This week readers of pet snakes sent in several emails including:
- Moving overseas with pet snakes
- Live arrival guarantees from breeders
- What to do when the power goes out
- Taking your snake to a non-reptile vet
- Ordering food online
We will take a brief look at each of those topics in this article.
Email: I’m planning on moving overseas to be with my girlfriend. Can I take my snake with me?
Answer: That question is nearly impossible to answer without knowing what kind of snakes you are planning on taking with you and where you are going. If it was me I’d do a few things to find the answer.
- Contact a breeder that specializes in the kind of snake you have and ask if they sell and ship to the country you are going to. If none of them do that is a pretty good indication that your species of snake isn’t allowed.
- Contact local officials in the town/city and nation you are moving to. Just ask them if they have any animal regulations you should know about. Most of the time they will send a comprehensive guide about their laws regarding bringing living animals, including pet snakes, into their nation.
- Find forums related to snakes and other reptiles that has members from that nation. Ask them the same question you asked us. People who live there should be able to tell you in simple terms what is and isn’t allowed
Good luck getting the answer to your question.
Email: What happens if a snake comes from the breeder dead? Do they replace it?
Answer: Selling pet snakes is a business, and like any other business relies on the reputation of the seller developed through successful transactions. I’ve never known a snake breeder to be unreasonable and refuse to replace a snake that arrives DOA. In fact if you look at the terms and the conditions on almost any snake breeders website you’ll see what kind of live arrival guarantee they have. That guarantee can be rendered null and void if, for example, no one is there to meet the delivery driver on the first attempt at delivery.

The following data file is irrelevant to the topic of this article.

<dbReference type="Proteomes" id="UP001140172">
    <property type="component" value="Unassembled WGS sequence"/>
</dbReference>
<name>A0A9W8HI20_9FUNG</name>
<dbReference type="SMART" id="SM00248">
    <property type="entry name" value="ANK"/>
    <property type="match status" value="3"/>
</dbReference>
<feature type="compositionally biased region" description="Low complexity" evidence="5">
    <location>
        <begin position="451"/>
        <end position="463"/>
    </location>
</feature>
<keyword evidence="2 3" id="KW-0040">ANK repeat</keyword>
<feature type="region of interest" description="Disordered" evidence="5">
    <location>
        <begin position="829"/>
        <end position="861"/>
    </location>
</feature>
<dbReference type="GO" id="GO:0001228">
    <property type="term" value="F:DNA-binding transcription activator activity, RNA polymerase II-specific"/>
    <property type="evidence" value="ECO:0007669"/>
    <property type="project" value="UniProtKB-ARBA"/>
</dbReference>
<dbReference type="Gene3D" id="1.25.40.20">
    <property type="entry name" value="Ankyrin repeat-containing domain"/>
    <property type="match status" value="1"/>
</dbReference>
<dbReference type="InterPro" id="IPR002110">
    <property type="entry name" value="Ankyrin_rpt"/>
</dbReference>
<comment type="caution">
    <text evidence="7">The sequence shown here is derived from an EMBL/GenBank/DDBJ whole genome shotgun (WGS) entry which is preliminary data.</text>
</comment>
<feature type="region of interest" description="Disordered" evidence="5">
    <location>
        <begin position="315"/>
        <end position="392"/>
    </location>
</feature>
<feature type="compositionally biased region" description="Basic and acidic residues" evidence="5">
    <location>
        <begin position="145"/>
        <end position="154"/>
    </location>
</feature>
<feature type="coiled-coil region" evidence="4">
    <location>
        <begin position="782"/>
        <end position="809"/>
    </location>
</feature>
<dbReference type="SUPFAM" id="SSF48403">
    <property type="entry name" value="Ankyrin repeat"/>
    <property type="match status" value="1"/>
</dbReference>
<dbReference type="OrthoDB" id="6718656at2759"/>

But yes, if you’re snake is DOA when it gets to you then snake breeders will honor their commitment. If they don’t, and you’ve done what they asked you to do move on to someone else.
Email: My power goes out from time to time and I’m worried about my snakes is there anything I can do?
Answer: Rest assured you aren’t the only one who has to deal with that issue from time to time. We’ve even written an article about power outages and pet snakes.
Email: I think my snake is sick and needs a vet but there are no reptile vets near me. Can I take it to a regular vet. Please help!
Answer: Start by calling the regular vet and ask if they are even willing to see snakes. Some of them won’t so it would be a waste of time to go in. As for taking a snake to a regular vet instead of taking it to a reptile specialist, in same instances that is fine. The preference is to go to the expert in the field but even a vet that doesn’t regularly work on reptiles can be helpful. Moreover they can often refer you to someone closer than you think. Just because you don’t see a vet clinic listed that specializes in reptiles doesn’t mean there isn’t one. I’ve found one of my favorite vets by chance. Had my dog in for a routine exam and mentioned I kept snakes. The vet examining my dog then went on to tell me she specializes in reptiles, but the clinic itself doesn’t advertise it. Had I not said something to her directly I would have never known. So just because the clinic doesn’t advertise they work on reptiles or other exotic pets doesn’t mean they don’t have someone on staff who can and will.
Email: I have to drive 75 miles one way to get frozen snake food. I’ve seen a few websites to buy online. Is that ok to do?
Answer: You’d have to be crazy not to given your situation. Just be sure someone is there to get the delivery when it arrives and get it into the freezer. Otherwise you’ll come home to a smelly, disgusting mess in a box if it sits around too long.